Dangerous levels of toxins found in balloons sold online - what can digital marketplaces do?
Balloons are a simple and low-cost way to decorate, play and celebrate with friends and family. Amidst all the fun, consumers probably don’t give much thought to how or what balloons are made of and the risks they can pose. However, because of their appeal to children, they are subject to strict safety rules.
New research from Euroconsumers’ Italian member Altroconsumo set out to discover how safe balloons on the market were – particularly given the high volume now available via online marketplaces. Are manufacturers sticking to the rules and are on and offline retailers checking the products on sale were safe? First we take a look at the rules that balloon manufacturers and retailers should be following.
Safety rules for balloons
There are rules in the EU that set safe levels for the chemical compounds that balloons contain. The International Agency for Research on Cancer (IARC) classifies nitrosamines and nitrosatables as probable carcinogens which can increase the risk of gastric and esophageal cancers, if ingested beyond the safe threshold. Nitrosamines are formed in the manufacture of balloons when the rubber is processed to make it more resistant. These chemicals can be released when a balloon is inflated by mouth. These potential carcinogens are also found in products like beer, cured meats and canned fish. To keep consumers safe, there are legal limits both for the presence of nitrosamines in toys, and for the use of nitrites and nitrates as preservatives in food and drink.
In some countries, toy safety rules also require warnings labels to help prevent children from choking or suffocating from inhaling or swallowing uninflated or broken balloons, and advice that pumps are used to avoid contact with the mouth. Finally, products on the market in the EU should have labels in the language of the country of sale, as well as the widely recognized ‘CE’ marking showing compliance with single European market product safety standards.
How safe are the balloons on sale today?
Altroconsumo purchased 12 packs of balloons, 10 on e-commerce marketplace platforms (including Amazon and Wish) and 2 on the high street. After analysis in the testing lab, they found that:
7 out of 12 packets of balloons contain potentially carcinogenic chemical compounds in concentrations above the safety limit provided for by the toy legislation.
Mandatory safety warnings about the dangers for young children were missing from two of the packets and information was not always available in the national language.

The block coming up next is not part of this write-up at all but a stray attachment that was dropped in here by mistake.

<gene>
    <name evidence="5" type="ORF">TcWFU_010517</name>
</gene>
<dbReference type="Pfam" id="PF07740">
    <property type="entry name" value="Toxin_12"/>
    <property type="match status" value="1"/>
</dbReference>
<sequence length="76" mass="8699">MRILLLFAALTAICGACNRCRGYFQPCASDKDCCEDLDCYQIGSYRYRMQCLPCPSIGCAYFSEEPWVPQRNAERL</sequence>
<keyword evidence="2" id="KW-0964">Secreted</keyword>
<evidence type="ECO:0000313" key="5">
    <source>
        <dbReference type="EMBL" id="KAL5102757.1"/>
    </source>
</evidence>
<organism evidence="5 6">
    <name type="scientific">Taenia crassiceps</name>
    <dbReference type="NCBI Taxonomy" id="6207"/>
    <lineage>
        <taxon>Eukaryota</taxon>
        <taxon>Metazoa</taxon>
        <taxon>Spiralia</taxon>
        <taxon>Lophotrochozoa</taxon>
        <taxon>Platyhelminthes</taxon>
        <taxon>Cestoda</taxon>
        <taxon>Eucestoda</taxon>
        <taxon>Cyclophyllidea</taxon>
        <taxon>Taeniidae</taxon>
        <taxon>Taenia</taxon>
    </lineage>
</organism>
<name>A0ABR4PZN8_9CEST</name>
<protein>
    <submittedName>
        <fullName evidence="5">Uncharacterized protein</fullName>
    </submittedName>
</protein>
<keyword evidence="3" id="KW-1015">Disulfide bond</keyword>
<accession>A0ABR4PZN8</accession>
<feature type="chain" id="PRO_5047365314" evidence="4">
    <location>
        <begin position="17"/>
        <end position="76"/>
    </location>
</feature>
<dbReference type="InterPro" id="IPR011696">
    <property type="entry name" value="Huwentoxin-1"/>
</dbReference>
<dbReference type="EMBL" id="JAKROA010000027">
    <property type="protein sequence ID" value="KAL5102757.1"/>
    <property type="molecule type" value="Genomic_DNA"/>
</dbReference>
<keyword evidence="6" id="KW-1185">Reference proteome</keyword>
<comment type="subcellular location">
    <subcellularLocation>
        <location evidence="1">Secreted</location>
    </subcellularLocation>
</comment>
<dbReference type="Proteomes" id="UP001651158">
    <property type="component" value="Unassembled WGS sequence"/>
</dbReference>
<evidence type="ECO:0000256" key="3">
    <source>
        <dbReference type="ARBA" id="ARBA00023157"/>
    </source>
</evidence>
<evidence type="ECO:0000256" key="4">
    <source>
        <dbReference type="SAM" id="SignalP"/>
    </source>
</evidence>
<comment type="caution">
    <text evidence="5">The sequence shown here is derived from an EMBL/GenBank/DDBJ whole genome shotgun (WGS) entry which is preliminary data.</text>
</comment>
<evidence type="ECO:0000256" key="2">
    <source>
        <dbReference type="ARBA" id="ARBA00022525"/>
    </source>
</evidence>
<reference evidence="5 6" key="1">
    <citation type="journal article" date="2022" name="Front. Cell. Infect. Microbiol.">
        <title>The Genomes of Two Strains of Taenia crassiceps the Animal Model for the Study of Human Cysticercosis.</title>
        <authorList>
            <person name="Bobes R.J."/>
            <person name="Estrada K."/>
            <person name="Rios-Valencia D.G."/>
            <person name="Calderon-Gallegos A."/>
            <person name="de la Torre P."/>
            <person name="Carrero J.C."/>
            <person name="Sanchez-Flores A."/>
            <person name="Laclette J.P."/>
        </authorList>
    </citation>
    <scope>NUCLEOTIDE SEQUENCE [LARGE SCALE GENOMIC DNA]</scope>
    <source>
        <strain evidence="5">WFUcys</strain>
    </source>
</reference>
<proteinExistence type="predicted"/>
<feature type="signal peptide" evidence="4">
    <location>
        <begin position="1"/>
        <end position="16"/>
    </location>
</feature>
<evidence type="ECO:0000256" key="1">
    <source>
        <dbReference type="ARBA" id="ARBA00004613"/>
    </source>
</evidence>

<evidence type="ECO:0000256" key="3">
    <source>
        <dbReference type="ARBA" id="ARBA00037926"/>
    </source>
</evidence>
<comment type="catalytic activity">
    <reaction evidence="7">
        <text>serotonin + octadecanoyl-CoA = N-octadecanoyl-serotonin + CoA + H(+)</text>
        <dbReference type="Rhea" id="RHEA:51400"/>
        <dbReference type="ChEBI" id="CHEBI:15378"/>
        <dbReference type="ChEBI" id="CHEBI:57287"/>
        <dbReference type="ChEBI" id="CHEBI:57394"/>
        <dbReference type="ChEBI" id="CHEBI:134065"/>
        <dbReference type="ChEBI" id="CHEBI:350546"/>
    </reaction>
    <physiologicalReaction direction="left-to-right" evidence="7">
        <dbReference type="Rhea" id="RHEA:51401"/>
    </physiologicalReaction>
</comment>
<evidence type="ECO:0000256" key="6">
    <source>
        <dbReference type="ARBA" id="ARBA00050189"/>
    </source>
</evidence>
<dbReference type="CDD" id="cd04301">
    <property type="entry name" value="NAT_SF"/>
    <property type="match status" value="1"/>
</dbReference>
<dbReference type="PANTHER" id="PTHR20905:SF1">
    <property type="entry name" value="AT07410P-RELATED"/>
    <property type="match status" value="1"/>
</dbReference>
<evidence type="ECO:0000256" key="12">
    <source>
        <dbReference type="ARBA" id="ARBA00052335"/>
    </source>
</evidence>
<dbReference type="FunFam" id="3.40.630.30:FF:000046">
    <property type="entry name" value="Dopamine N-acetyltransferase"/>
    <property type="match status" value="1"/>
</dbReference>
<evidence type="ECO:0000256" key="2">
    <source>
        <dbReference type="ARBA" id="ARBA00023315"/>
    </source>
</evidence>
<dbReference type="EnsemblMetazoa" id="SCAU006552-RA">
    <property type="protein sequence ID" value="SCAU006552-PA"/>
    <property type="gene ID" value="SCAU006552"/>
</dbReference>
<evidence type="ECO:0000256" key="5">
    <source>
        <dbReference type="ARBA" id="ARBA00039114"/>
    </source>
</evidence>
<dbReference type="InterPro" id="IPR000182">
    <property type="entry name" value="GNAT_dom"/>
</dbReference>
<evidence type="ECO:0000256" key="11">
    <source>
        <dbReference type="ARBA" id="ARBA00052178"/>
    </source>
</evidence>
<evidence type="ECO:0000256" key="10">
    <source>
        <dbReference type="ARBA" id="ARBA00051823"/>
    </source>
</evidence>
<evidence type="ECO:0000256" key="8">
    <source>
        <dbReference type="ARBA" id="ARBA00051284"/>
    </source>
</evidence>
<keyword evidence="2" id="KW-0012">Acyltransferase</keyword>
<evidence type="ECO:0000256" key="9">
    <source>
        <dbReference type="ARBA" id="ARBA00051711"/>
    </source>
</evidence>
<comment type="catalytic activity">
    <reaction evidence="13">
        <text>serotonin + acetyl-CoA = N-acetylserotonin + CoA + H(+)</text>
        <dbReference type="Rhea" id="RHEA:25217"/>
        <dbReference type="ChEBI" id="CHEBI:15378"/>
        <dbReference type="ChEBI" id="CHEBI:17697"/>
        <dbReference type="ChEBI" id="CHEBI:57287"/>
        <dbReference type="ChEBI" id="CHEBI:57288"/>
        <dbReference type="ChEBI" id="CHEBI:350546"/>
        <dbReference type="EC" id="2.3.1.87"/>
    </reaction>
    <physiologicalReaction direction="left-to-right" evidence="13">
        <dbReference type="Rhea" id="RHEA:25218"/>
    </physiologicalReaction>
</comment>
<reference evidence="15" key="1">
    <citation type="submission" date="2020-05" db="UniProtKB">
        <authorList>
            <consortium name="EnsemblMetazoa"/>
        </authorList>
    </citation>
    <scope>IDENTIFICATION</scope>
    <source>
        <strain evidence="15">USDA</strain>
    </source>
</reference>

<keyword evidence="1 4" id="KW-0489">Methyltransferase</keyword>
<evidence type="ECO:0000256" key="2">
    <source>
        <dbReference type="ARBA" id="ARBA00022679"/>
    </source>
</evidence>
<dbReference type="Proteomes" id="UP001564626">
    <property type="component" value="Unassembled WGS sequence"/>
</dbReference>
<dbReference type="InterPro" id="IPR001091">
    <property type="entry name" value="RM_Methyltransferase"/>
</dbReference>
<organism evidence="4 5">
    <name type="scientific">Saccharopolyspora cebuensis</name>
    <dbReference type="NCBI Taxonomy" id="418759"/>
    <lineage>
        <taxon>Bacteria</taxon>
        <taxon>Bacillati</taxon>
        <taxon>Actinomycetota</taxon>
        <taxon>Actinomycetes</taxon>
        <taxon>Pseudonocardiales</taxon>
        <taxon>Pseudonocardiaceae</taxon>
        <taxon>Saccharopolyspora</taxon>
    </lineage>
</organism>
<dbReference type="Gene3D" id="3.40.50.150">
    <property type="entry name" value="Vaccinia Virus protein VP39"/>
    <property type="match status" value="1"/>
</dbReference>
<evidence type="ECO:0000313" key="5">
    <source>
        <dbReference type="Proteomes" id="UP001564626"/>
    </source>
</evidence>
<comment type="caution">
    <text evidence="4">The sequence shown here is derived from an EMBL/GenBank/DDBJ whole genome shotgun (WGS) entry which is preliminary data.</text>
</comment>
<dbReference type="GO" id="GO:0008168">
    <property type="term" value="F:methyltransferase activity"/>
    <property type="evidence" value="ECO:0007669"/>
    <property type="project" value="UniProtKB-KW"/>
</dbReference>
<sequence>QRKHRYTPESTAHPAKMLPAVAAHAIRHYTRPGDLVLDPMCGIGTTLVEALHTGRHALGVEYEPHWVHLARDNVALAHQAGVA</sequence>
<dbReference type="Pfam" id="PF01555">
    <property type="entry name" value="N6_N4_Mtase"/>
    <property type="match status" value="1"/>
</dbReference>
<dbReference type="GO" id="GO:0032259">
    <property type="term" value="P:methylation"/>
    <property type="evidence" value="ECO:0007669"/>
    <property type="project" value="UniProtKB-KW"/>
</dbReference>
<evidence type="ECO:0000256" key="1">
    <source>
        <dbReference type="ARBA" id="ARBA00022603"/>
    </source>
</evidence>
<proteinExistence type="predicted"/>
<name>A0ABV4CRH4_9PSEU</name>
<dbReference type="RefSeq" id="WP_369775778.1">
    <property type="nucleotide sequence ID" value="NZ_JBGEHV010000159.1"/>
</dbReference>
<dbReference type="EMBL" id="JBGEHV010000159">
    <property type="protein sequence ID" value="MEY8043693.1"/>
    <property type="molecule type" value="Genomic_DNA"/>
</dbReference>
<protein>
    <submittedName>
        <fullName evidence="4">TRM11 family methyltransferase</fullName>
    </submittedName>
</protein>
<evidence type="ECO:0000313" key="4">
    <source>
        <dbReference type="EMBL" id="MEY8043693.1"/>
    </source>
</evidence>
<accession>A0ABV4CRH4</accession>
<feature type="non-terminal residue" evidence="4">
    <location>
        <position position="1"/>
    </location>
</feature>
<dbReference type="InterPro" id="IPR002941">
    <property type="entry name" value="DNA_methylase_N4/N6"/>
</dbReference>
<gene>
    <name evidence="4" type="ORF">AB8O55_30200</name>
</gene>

Five of the 12 balloon packs did not have safety warnings to inflate by pump and not by mouth, even though such warnings are mandatory in some countries.
Altroconsumo reported its findings to the Ministry of Economic Development, and to the online shopping platforms where most of the balloon packages were purchased. This resulted in prompt action from Amazon to remove the products in question.
Enforcing product safety in online marketplaces
Unfortunately, finding unsafe products on general sale is not unusual and while consumer organizations will continue with their investigations, this will never be enough to contain the problem. Stronger enforcement of regulations is clearly required.
However, the digitalization of retail has left many regulations lagging behind. The much wider availability of e-commerce has revolutionized choice and convenience for consumers, but the sheer volume of traders and products also poses challenges.
While regulation and enforcement may be complex, the consumer view is very simple, they want and expect their products to be safe whether they buy them online or in a physical shop. But many are unaware of the fact that buying from a trader via an online marketplace does not mean that the appropriate checks have been done. A recent study from the UK consumer group Which? found that 79 per cent of UK consumers were unaware that online marketplaces were not responsible for monitoring things like product safety.
Euroconsumers’ organizations in Belgium, Spain, Italy and Portugal have a long history of testing the safety of products. In 2017, they joined with organizations in the Netherlands, Germany and Denmark to test 250 products available online. The products spanned 18 categories and were selected based on their level of potential risk to consumers. They included electrical devices like USB chargers and adapters, children’s toys and children’s clothing and even vital safety equipment like smoke alarms. Two out of three of the tested products turned out to be unsafe. Against this backdrop, what can platforms and regulators do?